There are two elements of this in the Biathlon a high aerobic capacity is require and provides the ability to keep skiing for prolonged periods of time at as fast a speed as possible. Secondly is the transition between skiing and shooting. Depending on a biathlon event, the cross country skiing is broken up with either 2 or 4 rounds of rifle shooting. Aiming at 5 targets, each missed shot is penalised with a time-penalty or penalty laps of a 150m loop.
When entering the shooting range, the key element is to lower their heart rate as quickly as possible, whilst competing they may have a heart rate of up to 200 beats per minute (bpm) for the body to be still enough to shoot effectively and accurately they need to lower this to around 140 bpm. There are several elements to perfecting this.
Firstly combining with aerobic conditioning, the better trained the body is the quicker it can recover and the quicker the heart rate can return towards its resting rate.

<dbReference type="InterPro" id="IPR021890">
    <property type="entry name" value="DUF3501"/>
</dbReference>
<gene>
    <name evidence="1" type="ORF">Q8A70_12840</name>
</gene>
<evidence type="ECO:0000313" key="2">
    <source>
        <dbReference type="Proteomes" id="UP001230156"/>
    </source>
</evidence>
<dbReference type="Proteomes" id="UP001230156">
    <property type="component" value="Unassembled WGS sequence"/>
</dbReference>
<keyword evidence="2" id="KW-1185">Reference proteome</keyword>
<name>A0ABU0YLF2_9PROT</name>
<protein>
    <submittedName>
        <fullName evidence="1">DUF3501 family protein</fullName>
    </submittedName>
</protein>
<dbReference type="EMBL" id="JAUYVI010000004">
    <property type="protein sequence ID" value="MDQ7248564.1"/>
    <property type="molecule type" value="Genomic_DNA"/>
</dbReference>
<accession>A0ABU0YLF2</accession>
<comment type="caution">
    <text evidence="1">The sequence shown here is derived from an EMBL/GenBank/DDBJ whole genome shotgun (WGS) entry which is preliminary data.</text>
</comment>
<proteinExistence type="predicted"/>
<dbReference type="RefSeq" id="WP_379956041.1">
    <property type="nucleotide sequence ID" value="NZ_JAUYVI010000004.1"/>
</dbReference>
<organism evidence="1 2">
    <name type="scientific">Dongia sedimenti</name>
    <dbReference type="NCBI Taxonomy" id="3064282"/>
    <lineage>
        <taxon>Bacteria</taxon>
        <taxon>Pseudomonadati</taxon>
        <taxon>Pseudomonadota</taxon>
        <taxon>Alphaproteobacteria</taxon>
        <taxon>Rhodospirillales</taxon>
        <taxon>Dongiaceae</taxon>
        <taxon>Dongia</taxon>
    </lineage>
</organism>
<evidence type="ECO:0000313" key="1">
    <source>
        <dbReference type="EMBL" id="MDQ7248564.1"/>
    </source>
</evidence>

Here is an example of what athletes might do to improve their condition but trains themselves to improve their recovery time
After warming up, work at approximately 70-80% of maximum for 3-5 minutes and then ease off to around 30-40% of maximum effort and repeat this several times.
Performing training like this not only helps to improve the aerobic fitness of the athletes, for the endurance part of the event but helps to train the body to recover quickly which is vital in being effective in the rifle shooting element.
Nutrition is also an important factor in the training of a Biathlete